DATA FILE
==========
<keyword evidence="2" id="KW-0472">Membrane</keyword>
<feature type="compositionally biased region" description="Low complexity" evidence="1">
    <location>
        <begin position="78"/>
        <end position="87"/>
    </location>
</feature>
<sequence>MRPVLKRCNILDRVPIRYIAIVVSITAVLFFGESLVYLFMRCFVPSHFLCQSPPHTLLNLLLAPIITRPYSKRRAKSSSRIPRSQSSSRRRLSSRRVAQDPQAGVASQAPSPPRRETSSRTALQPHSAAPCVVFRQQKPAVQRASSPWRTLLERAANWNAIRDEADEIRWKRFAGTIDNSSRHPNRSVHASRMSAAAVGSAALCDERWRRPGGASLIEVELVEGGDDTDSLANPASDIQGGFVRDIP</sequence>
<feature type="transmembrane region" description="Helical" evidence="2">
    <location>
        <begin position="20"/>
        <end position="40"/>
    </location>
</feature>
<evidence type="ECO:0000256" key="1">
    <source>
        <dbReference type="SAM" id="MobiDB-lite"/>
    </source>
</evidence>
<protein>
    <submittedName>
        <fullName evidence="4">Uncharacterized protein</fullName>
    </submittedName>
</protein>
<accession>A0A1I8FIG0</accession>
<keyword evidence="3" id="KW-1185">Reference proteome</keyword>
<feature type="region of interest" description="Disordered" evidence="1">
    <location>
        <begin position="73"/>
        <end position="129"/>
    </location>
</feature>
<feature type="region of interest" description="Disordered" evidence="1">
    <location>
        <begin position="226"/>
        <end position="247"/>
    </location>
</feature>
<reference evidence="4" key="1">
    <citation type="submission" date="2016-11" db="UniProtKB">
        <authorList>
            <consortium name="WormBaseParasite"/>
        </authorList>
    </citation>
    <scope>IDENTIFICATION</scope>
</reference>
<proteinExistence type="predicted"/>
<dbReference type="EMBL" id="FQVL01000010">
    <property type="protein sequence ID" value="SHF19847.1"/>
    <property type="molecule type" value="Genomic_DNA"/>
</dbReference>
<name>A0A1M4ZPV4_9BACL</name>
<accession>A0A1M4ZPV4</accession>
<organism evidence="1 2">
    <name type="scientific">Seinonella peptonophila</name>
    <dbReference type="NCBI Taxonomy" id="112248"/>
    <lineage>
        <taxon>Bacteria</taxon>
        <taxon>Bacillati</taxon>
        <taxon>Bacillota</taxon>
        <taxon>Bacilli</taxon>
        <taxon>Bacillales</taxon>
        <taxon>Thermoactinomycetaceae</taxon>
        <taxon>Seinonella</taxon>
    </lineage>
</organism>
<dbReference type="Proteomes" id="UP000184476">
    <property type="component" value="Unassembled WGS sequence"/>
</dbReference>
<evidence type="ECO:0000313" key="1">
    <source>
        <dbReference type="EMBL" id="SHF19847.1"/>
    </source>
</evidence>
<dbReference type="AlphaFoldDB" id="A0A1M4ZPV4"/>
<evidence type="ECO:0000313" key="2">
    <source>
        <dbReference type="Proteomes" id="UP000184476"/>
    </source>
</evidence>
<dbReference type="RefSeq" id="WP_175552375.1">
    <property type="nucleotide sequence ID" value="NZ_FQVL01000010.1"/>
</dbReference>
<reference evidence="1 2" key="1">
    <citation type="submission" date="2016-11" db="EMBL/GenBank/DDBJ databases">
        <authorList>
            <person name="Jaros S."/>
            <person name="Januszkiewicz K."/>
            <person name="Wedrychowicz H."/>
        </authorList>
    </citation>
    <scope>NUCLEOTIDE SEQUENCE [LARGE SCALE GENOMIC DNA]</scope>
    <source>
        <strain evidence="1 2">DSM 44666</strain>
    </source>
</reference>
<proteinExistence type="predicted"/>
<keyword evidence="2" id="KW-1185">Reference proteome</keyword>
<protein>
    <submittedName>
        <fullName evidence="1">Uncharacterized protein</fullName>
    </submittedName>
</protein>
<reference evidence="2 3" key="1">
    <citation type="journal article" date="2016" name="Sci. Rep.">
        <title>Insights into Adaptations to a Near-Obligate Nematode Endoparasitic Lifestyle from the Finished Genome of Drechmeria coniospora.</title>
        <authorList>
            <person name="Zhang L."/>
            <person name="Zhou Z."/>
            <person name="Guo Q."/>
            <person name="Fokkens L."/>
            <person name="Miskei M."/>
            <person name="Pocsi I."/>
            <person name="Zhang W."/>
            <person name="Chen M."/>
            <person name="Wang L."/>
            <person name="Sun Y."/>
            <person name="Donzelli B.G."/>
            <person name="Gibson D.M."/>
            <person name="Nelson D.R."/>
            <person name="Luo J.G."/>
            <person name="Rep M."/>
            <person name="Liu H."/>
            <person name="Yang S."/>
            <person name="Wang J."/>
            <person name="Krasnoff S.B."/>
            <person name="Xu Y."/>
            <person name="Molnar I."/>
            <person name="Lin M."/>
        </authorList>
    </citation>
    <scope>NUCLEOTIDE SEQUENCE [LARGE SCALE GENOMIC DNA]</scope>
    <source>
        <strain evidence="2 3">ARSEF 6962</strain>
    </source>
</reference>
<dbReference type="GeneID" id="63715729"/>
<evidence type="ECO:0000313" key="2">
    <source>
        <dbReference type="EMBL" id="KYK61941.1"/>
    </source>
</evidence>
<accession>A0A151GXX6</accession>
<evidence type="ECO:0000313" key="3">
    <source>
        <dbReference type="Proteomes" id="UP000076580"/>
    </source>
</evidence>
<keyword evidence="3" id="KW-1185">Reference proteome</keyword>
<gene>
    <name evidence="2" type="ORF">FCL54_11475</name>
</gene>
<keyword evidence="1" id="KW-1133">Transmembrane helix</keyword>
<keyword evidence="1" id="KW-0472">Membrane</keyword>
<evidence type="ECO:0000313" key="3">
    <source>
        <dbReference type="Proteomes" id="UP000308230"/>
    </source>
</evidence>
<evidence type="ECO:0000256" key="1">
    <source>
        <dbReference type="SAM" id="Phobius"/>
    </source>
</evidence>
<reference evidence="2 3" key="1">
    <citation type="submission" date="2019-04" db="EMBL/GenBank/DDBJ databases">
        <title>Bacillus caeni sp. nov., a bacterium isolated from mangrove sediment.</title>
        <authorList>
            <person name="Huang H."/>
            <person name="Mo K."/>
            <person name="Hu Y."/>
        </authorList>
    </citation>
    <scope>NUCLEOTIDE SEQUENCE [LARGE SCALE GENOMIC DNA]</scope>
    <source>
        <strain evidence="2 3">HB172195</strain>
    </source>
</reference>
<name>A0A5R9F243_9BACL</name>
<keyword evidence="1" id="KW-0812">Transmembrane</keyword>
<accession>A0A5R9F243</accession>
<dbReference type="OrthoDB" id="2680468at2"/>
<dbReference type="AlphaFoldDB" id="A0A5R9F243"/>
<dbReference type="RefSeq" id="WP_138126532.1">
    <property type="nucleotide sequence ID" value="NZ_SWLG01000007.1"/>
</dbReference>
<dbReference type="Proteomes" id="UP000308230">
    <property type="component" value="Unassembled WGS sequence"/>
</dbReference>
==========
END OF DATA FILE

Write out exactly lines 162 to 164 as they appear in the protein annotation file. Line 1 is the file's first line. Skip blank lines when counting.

        <dbReference type="SAM" id="Phobius"/>
    </source>
</evidence>